My son is nearing the end of his Art of Problem Solving precalculus class, and it is still going well, as I reported earlier. We are now looking at what to do next. Should he take Calculus BC at his high school in the Fall? Should he take the AoPS Calculus class this fall? Or should he detour into a different branch of math?

The Art of Problem Solving people have written a couple of essays about pre-college math preparation:

- The Calculus Trap. The basic premise of this piece is that the lock-step march through arithmetic, algebra, geometry, algebra, trigonometry, precalculus, and calculus is not the only or best way to study math. Elementary and secondary math education is not a race to see who gets to the “finish line” (calculus) soonest. Indeed, from a mathematician’s viewpoint, calculus is just one of many starting points for interesting math. A lot of what gets tossed aside in a race to calculus is more interesting.

Even more important: “the standard curriculum is not designed for the top students.” They point out that being the top student in your class is not the way to make progress in your learning—you are better off getting to a level of challenge that really makes you exercise your problem-solving skills. Racing through courses full of drill problems is not going to do that the way working on harder problems will. There are plenty of hard problems that do not need a lot of mathematical machinery to solve, so students can start on them before having learned all the machinery. - Why Discrete Math Is Important. As a computer scientist and computer engineering who taught applied discrete math a few times, and as a bioinformatician who has to teach grad students all over again how to count (that is, how to do simple combinatorics) and how to do simple Bayesian probability, I am certainly in agreement that discrete math is important. In fact, a big part of the reason I ended up in computer science rather than pure math was that I liked discrete math (graph theory and combinatorics) better than real or complex analysis, and I had made the mistake of starting my graduate math education in a department that had no discrete math. Luckily there were four or five great people doing combinatorics, graph theory, and graph algorithms in the computer science department, and I was able to switch departments. That turned out very well for me, so perhaps it was a good thing that I’d chosen the wrong math department.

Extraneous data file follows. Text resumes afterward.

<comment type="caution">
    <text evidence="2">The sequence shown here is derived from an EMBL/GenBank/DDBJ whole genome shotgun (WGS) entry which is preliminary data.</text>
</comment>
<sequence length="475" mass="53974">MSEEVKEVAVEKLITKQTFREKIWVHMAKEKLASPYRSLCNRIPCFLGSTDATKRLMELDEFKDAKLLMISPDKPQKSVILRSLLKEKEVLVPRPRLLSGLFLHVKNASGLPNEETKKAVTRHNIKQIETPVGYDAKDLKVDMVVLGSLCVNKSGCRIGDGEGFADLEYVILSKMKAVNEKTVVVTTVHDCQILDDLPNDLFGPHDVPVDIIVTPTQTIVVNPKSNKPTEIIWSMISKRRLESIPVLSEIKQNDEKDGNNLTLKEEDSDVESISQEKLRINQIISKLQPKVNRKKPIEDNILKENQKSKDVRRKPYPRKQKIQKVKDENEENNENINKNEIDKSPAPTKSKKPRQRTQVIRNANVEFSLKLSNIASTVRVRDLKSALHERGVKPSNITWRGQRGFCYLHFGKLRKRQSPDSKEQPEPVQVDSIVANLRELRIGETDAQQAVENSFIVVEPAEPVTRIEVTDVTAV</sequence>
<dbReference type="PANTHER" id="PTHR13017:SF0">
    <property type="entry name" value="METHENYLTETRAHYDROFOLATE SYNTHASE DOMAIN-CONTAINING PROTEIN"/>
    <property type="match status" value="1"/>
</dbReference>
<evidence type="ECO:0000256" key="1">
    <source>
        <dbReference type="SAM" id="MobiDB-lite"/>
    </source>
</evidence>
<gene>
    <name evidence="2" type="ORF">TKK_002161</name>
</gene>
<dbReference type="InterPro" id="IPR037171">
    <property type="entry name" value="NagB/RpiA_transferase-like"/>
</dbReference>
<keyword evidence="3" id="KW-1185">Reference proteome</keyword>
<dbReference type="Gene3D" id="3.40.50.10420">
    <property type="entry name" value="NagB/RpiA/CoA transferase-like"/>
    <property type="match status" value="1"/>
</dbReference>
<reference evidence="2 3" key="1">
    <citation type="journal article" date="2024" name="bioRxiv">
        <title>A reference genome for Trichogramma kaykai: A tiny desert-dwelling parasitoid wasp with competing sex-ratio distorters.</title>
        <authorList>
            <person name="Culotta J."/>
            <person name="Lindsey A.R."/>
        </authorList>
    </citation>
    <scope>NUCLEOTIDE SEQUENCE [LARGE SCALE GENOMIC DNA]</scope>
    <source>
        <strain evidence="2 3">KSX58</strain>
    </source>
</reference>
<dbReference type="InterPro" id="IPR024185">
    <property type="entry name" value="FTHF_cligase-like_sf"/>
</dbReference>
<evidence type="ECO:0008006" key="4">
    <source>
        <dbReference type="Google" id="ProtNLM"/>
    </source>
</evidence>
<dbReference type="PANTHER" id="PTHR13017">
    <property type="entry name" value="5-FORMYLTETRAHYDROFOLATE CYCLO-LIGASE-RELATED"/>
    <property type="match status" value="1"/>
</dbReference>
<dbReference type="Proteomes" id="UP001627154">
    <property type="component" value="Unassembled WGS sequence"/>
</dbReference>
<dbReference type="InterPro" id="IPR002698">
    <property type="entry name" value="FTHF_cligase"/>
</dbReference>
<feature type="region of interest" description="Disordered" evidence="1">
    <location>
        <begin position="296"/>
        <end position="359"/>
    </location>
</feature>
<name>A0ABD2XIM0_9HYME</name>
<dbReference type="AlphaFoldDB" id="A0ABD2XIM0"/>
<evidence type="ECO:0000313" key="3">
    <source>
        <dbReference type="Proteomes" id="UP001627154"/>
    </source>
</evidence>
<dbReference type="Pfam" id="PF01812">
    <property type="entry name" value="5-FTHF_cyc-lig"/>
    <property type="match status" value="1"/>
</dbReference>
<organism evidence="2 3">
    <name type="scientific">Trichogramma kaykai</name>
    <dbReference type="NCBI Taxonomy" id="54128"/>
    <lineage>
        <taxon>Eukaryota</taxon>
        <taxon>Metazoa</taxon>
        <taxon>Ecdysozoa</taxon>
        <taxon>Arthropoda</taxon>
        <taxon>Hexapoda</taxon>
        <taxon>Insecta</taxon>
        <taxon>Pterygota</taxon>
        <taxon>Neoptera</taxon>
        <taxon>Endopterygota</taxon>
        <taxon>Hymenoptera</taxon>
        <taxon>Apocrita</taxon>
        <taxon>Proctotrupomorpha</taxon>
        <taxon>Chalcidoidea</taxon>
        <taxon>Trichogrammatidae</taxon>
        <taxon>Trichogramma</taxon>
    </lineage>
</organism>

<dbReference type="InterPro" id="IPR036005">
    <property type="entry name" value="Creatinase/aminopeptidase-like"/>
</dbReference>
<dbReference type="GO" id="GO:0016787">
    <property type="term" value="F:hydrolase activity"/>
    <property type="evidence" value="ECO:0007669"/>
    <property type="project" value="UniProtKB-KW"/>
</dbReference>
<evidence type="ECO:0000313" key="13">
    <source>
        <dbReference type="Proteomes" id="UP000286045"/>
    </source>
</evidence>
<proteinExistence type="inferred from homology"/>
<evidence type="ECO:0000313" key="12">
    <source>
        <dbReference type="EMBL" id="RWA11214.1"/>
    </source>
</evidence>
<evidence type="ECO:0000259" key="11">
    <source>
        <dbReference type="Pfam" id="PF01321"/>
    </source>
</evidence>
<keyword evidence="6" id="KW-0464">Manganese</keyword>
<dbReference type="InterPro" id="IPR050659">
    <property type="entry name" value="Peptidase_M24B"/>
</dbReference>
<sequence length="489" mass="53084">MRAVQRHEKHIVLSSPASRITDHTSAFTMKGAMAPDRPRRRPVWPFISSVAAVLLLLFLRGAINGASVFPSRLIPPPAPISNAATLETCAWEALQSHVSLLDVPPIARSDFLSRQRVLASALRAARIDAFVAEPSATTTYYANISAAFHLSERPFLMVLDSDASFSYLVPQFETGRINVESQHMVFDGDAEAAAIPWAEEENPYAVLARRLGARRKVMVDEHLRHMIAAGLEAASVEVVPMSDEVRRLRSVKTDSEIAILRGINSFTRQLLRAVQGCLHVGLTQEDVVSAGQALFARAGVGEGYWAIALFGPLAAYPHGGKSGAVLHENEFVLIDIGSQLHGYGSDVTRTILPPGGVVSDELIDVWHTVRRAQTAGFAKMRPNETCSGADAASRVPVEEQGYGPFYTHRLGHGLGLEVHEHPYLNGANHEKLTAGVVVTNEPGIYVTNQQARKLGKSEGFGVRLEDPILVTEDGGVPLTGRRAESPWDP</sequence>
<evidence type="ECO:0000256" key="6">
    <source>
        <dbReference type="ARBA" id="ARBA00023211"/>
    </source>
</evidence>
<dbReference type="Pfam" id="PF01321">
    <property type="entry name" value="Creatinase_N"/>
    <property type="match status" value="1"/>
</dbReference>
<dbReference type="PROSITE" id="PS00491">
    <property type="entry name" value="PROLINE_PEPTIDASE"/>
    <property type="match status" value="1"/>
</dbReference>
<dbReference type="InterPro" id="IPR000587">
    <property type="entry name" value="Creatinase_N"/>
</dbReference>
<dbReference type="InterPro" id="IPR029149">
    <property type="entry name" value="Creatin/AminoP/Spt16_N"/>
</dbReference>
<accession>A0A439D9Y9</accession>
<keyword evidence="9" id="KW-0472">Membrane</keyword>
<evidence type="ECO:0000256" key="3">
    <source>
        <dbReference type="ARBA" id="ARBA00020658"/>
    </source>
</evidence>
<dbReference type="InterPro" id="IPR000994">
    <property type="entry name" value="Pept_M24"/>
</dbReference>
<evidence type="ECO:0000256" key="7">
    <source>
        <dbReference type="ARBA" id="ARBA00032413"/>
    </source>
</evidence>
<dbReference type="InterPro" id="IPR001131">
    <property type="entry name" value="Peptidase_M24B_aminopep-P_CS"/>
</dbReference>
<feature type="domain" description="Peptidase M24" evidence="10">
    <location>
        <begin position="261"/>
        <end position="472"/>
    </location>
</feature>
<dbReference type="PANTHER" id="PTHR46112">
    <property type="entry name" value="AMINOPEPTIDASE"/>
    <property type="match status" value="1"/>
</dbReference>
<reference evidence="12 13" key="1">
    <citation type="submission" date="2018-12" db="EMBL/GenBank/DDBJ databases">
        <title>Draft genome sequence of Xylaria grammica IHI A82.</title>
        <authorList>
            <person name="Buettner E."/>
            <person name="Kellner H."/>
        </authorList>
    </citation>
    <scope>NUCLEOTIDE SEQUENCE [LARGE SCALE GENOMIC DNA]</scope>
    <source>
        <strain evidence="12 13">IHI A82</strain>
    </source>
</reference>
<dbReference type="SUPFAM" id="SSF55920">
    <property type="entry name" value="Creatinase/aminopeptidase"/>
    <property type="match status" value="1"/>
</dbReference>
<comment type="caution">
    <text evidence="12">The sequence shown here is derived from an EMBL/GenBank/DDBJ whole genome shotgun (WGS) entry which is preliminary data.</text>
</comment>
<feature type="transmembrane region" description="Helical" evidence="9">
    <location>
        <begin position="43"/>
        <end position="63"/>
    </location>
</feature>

Most likely we’ll continue the standard progression, doing either Calculus BC or AoPS calculus next year. After that, there will be time for applied discrete math and for probability and statistics before he goes off to college.

My son attended the most recent “Math Jam” on the AoPS website, which was a discussion of how the classes work. (He’s taking their Python class this summer.) One thing Richard R. mentioned was that AoPS has started the process of getting accreditation, but that it is a long process. He did not know whether classes would be retroactively accredited. Don’t know if this matters to your son’s school.

Comment by Yves — 2011 May 24 @ 20:35 |